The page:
From water bottles to chocolate, athletic equipment to office supplies, over the past decade many companies have developed fair trade and ethically sourced products. Companies that did not originally incorporate these practices into their business models are increasingly changing their operating principles. A large part of this trend is due to the purchasing power of consumers, who are concerned with the environmental, social, and legal impact of their spending.

Fair trade (as defined by the Fair Trade Foundation) is about providing reasonable prices, decent working conditions, local sustainability, and equitable terms of trade for farmers and workers in the developing world. It is about improving the position of producers within the poorest countries so that they are able to sell their goods on a global market and build a stronger, more vital economy.

Fair trade is overseen globally by the Fair Trade Labelling Organization (FLO) with sub-groups for countries and regions. However, in September 2011, Fair Trade USA (FTUSA) announced that it unilaterally decided to resign from its membership in the FLO. They also intend to make changes to some of the criteria for determining which products are certified as fair trade. 

The main point of contention that caused the split was a difference of opinion regarding the definition of hired labor, particularly within the coffee industry. Traditionally, fair trade coffee certification only included products from smallholder farms, usually from families who own a plot of land within a cooperative and farm it themselves.  FTUSA is currently looking to extend fair trade certification to estate and plantation coffee farmers and has a pilot project in Brazil. Various American organizations, including United Students for Fair Trade, have strongly opposed these changes.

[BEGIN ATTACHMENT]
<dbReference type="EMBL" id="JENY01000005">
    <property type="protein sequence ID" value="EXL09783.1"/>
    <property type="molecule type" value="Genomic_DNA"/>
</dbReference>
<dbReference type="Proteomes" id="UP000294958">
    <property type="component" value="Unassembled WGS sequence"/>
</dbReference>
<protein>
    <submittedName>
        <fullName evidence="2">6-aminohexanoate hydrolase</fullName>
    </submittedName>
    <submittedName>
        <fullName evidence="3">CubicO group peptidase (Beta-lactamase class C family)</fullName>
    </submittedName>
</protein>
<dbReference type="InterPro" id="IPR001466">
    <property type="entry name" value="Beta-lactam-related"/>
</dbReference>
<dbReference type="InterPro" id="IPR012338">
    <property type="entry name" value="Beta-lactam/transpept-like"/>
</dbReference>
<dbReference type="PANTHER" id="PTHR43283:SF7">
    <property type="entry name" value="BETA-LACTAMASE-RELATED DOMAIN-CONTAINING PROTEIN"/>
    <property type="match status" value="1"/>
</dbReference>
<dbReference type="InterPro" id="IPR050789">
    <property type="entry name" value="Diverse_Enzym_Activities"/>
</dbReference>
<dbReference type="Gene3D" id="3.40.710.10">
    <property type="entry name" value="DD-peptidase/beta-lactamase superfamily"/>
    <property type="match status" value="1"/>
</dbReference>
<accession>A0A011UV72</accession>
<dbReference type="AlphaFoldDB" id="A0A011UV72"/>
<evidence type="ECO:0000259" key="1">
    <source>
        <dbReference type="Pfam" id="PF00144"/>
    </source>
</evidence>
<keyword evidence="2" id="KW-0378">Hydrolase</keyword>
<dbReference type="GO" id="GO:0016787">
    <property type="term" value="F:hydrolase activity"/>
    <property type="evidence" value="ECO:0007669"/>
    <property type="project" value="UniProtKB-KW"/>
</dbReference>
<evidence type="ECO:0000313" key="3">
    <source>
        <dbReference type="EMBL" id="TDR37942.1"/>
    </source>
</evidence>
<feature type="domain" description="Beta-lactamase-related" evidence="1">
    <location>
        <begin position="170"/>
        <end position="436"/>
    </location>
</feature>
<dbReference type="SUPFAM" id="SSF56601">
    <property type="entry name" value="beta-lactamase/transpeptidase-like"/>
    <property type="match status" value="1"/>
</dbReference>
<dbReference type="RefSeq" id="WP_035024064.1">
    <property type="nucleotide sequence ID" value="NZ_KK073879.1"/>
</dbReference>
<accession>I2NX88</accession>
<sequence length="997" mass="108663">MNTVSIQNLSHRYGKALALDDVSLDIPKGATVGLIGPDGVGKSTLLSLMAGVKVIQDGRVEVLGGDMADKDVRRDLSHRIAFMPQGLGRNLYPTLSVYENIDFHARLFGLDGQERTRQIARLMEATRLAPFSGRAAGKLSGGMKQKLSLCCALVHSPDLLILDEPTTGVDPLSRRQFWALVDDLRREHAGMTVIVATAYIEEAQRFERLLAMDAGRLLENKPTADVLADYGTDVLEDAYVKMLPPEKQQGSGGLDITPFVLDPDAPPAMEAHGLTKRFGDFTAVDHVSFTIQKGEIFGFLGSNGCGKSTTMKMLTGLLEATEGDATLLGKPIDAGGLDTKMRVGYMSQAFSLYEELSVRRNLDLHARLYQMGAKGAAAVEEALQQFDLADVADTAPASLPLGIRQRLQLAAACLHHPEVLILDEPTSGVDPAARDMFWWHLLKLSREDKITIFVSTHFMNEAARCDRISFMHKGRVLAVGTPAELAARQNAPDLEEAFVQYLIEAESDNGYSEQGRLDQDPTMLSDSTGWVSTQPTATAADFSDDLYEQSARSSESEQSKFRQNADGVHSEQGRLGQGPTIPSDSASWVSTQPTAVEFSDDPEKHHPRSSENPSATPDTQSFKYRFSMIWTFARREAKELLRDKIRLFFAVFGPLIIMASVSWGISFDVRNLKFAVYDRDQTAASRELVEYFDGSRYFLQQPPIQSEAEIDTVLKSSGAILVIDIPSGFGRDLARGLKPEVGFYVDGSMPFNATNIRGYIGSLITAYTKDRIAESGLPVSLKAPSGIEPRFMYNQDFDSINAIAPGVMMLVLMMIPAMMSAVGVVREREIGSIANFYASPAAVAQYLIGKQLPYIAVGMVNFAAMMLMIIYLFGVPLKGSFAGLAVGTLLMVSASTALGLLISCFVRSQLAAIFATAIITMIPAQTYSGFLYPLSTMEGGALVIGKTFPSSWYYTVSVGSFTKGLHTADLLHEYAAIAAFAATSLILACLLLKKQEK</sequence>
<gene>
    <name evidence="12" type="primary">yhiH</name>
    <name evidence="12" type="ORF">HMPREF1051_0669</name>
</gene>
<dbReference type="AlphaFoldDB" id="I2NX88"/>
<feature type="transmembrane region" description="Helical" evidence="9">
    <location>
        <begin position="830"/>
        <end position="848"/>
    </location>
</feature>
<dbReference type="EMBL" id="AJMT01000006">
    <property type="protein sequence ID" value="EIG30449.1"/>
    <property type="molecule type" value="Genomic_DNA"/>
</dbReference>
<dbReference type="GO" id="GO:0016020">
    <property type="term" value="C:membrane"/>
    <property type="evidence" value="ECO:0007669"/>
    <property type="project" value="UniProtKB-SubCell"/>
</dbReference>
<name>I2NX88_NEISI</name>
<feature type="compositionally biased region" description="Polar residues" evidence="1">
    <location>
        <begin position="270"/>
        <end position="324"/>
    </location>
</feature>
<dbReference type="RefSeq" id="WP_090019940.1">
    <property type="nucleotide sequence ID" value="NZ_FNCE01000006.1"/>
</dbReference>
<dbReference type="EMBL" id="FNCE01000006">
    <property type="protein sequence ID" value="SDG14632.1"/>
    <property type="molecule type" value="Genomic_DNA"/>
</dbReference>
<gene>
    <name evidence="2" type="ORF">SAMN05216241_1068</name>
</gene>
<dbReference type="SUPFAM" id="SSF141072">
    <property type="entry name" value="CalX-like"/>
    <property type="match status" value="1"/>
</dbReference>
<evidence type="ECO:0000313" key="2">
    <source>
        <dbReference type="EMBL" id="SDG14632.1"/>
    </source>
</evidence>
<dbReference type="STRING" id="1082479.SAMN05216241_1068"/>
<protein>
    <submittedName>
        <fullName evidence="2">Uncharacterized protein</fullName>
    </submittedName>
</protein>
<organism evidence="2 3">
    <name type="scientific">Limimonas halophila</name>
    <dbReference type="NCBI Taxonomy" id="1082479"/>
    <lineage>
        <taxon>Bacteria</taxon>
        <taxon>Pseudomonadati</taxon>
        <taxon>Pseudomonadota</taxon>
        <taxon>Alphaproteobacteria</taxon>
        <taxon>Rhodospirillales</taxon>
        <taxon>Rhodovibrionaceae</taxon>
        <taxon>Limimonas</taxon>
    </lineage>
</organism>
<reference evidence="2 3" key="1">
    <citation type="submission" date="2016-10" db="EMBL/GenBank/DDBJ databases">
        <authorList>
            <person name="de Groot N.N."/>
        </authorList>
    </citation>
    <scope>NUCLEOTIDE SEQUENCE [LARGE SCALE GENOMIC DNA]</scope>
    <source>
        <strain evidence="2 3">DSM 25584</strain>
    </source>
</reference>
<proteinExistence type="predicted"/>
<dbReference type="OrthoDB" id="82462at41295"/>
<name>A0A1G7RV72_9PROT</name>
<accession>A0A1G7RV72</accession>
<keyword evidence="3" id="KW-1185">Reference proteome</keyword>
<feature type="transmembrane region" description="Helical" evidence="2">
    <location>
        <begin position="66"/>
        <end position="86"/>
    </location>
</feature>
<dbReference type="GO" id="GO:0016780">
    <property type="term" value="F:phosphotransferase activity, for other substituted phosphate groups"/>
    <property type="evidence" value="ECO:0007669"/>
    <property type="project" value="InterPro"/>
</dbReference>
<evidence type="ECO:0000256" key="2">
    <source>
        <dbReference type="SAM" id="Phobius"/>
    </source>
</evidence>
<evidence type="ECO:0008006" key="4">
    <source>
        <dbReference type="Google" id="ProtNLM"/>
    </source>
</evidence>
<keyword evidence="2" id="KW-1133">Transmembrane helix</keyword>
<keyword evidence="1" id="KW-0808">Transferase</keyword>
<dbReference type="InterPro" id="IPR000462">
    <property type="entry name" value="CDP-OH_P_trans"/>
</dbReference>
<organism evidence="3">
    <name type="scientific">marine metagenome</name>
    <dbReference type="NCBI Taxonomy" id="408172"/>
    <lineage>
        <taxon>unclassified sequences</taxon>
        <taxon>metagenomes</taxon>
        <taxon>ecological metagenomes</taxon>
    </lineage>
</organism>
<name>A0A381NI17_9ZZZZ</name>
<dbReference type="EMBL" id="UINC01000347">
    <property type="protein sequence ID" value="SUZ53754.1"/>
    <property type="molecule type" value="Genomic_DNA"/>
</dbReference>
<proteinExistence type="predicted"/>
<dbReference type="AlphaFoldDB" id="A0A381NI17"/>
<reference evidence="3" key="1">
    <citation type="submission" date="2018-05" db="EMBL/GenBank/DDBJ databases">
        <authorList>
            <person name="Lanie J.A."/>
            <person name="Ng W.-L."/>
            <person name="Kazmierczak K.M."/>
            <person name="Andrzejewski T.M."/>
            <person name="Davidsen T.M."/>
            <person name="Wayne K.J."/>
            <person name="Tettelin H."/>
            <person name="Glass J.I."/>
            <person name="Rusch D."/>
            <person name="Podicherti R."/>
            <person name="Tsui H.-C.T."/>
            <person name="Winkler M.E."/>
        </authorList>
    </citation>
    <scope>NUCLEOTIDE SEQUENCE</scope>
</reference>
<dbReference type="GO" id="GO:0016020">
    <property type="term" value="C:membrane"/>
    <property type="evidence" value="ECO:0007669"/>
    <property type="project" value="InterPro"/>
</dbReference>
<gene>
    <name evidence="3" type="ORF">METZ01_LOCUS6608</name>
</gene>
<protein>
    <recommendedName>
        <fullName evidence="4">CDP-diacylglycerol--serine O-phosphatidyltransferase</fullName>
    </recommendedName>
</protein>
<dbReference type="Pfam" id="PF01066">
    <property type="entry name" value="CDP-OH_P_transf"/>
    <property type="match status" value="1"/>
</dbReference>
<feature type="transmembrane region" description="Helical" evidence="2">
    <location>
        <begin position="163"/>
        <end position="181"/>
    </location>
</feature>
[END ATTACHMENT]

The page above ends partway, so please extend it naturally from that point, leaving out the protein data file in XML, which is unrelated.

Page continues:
FTUSA has also announced a new ‘Multiple Ingredients Product Policy’ whereby products that are at least 20% fair trade will carry a new type of fair tradelogo. This change is contentious, as many view this measure as one that “waters down” international fair tradestandards.

Regardless of the controversy, fair trade certification is still a useful way for consumers to guarantee that companies are meeting fair trade guidelines. Currently, there are three fair trade logos, including the “multiple ingredients” logo. When shopping in the United States, look for the logo on the  left, which is located on the label or packaging of the product. If outside the United States, look for the logo on the right. To find a listing of fair trade products, check out Fair trade USA. They have products sorted by type, from apparel and sports equipment to honey, coffee, and spirits. Fair Trade USA also has an interactive map which includes the countries that are helped by fair trade practices and a section with detailed impact reports on various industries.

The Fair trade Resourcing Network (FTRN) recently launched an interactive map of the United States called I Spot Fair Trade. This map allows users to zoom into the location of the stores, making it easy to find fair trade dealers in your community. FTRN also has many resources on their main website, including event listing, reading and film recommendations, and how to become further involved in the movement.

Additionally, there are several products and stores that retail across the country. Ten Thousand Villages is a national chain where fair trade home goods, soaps, and artwork is sold. Divine Chocolate and Honest Tea are both fair trade brands that widely sell in grocery and convenience stores. You can order fair trade coffee at

Other resources that are not fair trade specific, but useful for determining corporate responsibility are Free2Work, a free Android or iPhone application, and B Corporation, a non-profit that certifies businesses as socially and environmentally responsible. Free2Work allows users to scan product barcodes and provides ratings of brands and their trafficking and labour policies. B Corporation has a listing of certified companies here, which are required to meet rigorous standards and many of which are fair trade.

To some extent, what you buy is a reflection of who you are; your preferences and tastes. Use these fair trade and ethical consumerism resources to reflect your beliefs.



Defeat Poverty

An introduction to Fair Trade